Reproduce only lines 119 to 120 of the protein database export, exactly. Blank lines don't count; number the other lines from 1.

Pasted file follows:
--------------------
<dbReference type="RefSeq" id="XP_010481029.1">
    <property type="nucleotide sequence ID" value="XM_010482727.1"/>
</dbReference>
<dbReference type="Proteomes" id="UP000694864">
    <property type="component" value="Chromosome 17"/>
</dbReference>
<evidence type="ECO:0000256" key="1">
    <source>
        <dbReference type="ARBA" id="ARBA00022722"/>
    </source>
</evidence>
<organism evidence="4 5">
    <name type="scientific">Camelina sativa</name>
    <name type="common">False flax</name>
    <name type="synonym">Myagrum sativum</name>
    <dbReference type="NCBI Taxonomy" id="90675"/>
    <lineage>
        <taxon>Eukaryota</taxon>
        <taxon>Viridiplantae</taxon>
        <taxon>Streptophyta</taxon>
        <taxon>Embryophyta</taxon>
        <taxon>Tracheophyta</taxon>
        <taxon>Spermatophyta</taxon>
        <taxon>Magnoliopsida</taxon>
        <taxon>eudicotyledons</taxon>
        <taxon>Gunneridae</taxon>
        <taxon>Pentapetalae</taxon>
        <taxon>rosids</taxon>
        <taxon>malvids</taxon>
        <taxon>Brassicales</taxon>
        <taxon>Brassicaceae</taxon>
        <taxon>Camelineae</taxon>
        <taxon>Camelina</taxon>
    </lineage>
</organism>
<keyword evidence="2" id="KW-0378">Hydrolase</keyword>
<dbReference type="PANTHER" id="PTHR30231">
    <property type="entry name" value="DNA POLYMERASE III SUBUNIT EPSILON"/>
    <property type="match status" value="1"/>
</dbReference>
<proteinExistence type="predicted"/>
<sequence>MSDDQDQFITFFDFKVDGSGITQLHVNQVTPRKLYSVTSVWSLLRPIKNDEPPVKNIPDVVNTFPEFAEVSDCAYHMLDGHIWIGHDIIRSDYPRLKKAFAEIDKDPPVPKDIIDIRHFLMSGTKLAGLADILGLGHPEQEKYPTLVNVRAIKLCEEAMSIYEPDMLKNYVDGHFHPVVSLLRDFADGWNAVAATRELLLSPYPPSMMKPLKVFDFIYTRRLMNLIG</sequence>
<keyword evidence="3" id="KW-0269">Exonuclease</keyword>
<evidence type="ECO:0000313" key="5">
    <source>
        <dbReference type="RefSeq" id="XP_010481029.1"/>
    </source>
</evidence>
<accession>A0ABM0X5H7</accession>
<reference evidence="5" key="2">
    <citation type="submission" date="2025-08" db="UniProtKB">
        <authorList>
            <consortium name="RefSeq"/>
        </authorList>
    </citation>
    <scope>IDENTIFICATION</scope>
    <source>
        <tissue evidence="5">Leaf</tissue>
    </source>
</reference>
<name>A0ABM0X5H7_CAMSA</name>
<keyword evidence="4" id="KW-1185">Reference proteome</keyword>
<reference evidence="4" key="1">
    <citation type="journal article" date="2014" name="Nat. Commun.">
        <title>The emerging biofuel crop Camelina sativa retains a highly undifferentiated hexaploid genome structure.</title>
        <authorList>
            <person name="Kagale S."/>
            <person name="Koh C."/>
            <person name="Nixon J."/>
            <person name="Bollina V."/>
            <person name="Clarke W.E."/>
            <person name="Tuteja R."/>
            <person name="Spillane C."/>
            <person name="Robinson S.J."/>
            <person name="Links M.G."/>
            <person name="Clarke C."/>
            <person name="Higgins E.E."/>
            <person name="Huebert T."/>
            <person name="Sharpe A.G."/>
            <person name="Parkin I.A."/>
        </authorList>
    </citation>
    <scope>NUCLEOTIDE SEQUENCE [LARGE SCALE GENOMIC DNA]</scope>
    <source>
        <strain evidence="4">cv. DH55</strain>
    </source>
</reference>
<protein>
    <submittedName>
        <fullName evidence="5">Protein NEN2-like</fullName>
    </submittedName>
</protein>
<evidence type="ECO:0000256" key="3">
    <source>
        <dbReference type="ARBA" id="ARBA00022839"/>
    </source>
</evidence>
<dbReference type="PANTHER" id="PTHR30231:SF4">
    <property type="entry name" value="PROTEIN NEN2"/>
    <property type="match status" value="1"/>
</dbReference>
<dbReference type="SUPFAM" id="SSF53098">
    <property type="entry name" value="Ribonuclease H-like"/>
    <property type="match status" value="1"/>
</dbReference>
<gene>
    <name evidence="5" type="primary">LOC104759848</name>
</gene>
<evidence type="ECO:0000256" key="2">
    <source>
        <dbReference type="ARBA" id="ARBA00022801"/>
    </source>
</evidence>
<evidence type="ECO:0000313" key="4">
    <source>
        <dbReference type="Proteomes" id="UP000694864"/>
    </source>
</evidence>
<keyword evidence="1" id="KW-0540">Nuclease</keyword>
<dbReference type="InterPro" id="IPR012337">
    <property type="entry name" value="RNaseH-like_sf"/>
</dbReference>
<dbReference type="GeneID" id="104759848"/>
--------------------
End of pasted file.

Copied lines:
<keyword evidence="1" id="KW-0540">Nuclease</keyword>
<dbReference type="InterPro" id="IPR012337">